One evening while visiting my husband’s grandmother, I overheard a conversation between two older women discussing their memories of life. They were at least in their 80s, probably older, and provided a glimpse of a bygone life. One woman shared with the other how glad she was that she had grown up on a farm, as this allowed them to have meat all the time, “at least once a week.” The other affirmed how wonderful that was that she had grown up with such bounty.
Those comments really gave me pause to think.
Because of the abundance of food that we have enjoyed over the past few decades, having a meat main dish at almost every meal (and at least lunch and dinner) has become accepted as just how things are done. Vegetarians are looked at with skepticism by much of the mainstream culture, and restaurants all seem to be vying for who can serve the biggest burger. But this is not the way things have always been, and we are seeing some of the results of it in increased obesity, heart disease, high blood pressure, and more. Now I am not saying that meat in and of itself is bad. However, moderation in all things is wise. As an additional benefit, cutting some meat out of your diet can also add some dollars to your budget. Think of how many cans of beans or boxes of dry milk you could add to your food storage if you simply cut out meat for one or two meals a week. How much meat would you be able to eat if you were suddenly forced to raise or hunt every animal you consumed?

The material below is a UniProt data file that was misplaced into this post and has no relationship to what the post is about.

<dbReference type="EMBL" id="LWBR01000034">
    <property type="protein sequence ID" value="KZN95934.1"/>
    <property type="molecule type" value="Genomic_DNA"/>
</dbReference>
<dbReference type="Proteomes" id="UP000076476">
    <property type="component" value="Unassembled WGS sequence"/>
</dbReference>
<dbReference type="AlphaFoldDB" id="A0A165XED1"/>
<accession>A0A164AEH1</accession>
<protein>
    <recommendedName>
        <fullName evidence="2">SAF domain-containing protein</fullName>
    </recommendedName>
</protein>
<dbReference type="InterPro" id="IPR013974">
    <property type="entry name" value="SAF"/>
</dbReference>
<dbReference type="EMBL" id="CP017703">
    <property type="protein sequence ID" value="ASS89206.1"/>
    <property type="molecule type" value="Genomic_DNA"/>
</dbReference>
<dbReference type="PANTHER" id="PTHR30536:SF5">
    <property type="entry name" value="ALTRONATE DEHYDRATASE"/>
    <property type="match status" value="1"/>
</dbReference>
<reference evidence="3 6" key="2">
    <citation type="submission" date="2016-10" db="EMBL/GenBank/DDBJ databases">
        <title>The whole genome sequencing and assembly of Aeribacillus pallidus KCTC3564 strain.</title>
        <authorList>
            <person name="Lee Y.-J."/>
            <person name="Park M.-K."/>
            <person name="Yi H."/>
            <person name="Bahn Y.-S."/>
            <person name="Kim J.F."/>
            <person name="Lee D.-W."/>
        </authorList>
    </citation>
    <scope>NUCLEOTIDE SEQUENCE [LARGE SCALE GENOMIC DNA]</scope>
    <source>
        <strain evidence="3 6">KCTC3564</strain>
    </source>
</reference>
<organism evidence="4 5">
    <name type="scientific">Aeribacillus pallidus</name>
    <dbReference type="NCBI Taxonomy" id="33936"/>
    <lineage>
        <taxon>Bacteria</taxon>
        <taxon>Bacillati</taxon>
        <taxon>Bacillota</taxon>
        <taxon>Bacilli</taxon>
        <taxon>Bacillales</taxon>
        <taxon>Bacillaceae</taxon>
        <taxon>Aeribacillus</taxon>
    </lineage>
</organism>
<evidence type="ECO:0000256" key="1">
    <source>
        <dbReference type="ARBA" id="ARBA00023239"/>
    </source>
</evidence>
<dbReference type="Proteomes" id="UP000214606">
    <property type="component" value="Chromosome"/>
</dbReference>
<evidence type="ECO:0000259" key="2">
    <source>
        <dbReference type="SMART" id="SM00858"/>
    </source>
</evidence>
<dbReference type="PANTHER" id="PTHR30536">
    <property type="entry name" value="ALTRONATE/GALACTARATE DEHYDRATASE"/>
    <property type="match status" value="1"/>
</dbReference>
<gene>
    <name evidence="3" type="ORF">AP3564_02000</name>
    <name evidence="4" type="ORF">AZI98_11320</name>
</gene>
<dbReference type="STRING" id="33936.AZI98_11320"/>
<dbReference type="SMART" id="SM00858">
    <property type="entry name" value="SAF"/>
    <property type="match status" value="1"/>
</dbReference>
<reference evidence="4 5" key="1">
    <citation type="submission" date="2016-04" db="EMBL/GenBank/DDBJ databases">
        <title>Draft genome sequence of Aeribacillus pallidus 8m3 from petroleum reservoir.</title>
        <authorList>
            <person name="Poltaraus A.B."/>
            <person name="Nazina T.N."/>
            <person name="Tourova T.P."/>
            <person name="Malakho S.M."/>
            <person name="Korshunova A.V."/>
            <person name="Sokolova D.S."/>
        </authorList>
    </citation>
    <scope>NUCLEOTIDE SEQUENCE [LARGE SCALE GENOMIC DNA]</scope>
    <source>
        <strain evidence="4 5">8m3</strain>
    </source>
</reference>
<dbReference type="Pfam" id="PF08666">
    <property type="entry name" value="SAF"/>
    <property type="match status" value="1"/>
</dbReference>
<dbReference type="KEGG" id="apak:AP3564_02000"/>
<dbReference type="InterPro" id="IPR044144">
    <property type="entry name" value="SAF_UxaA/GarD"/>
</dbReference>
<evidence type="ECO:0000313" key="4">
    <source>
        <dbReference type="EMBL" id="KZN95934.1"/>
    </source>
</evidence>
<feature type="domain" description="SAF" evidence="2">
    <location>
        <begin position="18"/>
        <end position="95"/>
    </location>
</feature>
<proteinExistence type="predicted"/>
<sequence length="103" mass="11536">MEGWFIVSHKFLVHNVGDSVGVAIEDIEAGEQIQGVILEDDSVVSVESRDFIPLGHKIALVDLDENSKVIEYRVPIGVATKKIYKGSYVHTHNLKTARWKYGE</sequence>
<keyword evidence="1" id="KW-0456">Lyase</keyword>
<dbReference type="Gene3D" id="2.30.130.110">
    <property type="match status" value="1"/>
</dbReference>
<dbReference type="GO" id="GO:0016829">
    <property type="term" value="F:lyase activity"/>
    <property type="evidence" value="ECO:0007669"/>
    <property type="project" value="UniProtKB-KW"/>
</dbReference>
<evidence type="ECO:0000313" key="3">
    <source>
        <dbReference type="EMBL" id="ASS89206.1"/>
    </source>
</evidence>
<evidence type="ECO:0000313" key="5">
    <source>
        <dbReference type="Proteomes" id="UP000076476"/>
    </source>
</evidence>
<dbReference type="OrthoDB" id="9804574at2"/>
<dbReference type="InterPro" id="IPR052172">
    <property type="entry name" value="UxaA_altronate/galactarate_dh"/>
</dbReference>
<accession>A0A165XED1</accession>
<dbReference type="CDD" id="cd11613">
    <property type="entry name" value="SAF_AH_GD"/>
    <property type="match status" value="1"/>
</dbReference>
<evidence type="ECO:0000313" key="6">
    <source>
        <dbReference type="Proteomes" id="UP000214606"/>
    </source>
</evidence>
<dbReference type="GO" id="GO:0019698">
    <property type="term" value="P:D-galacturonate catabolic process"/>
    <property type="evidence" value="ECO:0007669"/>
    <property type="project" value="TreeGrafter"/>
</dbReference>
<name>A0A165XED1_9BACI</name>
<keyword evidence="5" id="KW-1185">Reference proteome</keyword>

Growing up vegetarian until my teens, cutting out meat is not hard for me to do. When things get hard and the budget gets tight, reducing meat consumption is one of the easiest ways to trim the food budget while still eating healthfully. People who have never tried this often ask “what do you eat?” or think that vegetarian cooking is simply about eating salad and potatoes. The truth is much more delicious and varied.
Start by thinking of some family favorites, and find ways to cut out the meat without cutting out flavor or nutrition. Try your hand at vegetarian chili with only beans, or lasagna with mushrooms instead of ground beef. Exploring other cultural traditions can provide inspiration too. Diets that are not based on meat are available all over the world and are widespread in places like India, China, and Africa. This is in part due to the difference in financial abundance and the need to cook without meat to save money. Their use of spices and a variety of foods will make your mouth water and you won’t even miss the meat. Be creative and try many different things to see what your family likes.
Learning how to cook healthy and tasty vegetarian meals that your whole family will enjoy is a great step to going off grid, in addition to being a step closer to a healthier lifestyle. Start small with just one meal a week, and then add more until you find what works for you. When TEOTWAWKI arrives, your family will thank you for it.
And your body might just thank you now.